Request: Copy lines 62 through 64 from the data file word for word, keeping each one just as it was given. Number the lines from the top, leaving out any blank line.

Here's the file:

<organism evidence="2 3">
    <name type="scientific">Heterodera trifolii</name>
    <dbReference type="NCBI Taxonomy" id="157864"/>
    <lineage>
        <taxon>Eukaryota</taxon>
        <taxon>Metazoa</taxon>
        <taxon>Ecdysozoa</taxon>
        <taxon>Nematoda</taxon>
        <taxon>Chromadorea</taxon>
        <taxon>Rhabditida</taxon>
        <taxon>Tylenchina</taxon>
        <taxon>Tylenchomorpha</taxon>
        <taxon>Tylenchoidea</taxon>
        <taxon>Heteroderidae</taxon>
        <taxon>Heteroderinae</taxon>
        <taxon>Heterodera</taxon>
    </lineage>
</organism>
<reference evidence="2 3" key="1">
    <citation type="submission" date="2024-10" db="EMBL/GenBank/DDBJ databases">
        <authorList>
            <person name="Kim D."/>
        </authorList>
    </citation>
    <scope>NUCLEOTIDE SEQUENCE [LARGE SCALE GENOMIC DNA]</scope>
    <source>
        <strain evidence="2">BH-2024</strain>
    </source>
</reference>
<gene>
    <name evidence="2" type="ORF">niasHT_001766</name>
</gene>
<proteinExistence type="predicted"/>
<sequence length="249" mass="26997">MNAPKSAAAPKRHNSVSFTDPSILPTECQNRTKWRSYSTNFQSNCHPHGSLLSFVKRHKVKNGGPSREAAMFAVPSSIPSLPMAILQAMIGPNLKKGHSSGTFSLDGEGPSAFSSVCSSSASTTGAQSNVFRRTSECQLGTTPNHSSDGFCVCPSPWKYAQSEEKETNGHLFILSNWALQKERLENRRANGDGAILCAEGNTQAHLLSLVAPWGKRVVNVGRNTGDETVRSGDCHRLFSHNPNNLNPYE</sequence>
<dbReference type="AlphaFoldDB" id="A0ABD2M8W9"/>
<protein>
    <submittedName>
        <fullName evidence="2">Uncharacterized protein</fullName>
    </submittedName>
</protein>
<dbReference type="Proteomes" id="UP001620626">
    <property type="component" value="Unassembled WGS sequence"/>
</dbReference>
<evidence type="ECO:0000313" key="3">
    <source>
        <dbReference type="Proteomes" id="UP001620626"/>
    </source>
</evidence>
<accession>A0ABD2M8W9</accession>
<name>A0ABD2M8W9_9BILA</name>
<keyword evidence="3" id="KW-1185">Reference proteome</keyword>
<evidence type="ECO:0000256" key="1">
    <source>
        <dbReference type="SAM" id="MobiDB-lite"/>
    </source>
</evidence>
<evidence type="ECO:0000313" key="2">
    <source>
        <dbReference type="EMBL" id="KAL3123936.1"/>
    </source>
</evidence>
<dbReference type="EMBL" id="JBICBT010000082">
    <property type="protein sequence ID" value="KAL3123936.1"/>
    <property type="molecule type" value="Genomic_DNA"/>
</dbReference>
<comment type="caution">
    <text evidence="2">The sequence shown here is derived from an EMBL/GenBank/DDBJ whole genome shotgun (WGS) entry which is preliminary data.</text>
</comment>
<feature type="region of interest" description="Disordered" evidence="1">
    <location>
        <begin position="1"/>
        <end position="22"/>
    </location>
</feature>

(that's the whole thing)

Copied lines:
<dbReference type="EMBL" id="JBICBT010000082">
    <property type="protein sequence ID" value="KAL3123936.1"/>
    <property type="molecule type" value="Genomic_DNA"/>